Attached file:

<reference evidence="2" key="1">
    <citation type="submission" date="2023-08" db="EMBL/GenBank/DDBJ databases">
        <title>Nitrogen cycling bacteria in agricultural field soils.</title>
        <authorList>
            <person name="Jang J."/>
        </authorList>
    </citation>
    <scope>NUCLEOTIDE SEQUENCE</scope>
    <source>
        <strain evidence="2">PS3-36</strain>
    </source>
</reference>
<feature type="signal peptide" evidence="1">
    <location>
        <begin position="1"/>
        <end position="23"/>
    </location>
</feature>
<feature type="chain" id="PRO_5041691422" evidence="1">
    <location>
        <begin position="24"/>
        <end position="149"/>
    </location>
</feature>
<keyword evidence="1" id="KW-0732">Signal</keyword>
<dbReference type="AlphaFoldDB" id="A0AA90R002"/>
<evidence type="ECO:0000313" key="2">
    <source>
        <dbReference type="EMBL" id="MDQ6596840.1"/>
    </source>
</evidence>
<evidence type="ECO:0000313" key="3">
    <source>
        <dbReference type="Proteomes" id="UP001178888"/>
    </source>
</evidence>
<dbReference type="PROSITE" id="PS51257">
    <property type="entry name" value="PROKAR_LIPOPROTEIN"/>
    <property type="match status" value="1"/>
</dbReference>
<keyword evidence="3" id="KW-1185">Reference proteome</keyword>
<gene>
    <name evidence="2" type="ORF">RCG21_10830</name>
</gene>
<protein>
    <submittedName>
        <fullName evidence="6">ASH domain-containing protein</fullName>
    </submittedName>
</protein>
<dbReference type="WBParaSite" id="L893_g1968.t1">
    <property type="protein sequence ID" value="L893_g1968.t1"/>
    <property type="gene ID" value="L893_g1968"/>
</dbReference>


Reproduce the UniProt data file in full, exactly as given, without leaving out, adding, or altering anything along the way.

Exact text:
<reference evidence="2" key="1">
    <citation type="submission" date="2023-08" db="EMBL/GenBank/DDBJ databases">
        <title>Nitrogen cycling bacteria in agricultural field soils.</title>
        <authorList>
            <person name="Jang J."/>
        </authorList>
    </citation>
    <scope>NUCLEOTIDE SEQUENCE</scope>
    <source>
        <strain evidence="2">PS3-36</strain>
    </source>
</reference>
<feature type="signal peptide" evidence="1">
    <location>
        <begin position="1"/>
        <end position="23"/>
    </location>
</feature>
<feature type="chain" id="PRO_5041691422" evidence="1">
    <location>
        <begin position="24"/>
        <end position="149"/>
    </location>
</feature>
<keyword evidence="1" id="KW-0732">Signal</keyword>
<dbReference type="AlphaFoldDB" id="A0AA90R002"/>
<evidence type="ECO:0000313" key="2">
    <source>
        <dbReference type="EMBL" id="MDQ6596840.1"/>
    </source>
</evidence>
<evidence type="ECO:0000313" key="3">
    <source>
        <dbReference type="Proteomes" id="UP001178888"/>
    </source>
</evidence>
<dbReference type="PROSITE" id="PS51257">
    <property type="entry name" value="PROKAR_LIPOPROTEIN"/>
    <property type="match status" value="1"/>
</dbReference>
<keyword evidence="3" id="KW-1185">Reference proteome</keyword>
<gene>
    <name evidence="2" type="ORF">RCG21_10830</name>
</gene>
<protein>
    <submittedName>
        <fullName evidence="6">ASH domain-containing protein</fullName>
    </submittedName>
</protein>
<dbReference type="WBParaSite" id="L893_g1968.t1">
    <property type="protein sequence ID" value="L893_g1968.t1"/>
    <property type="gene ID" value="L893_g1968"/>
</dbReference>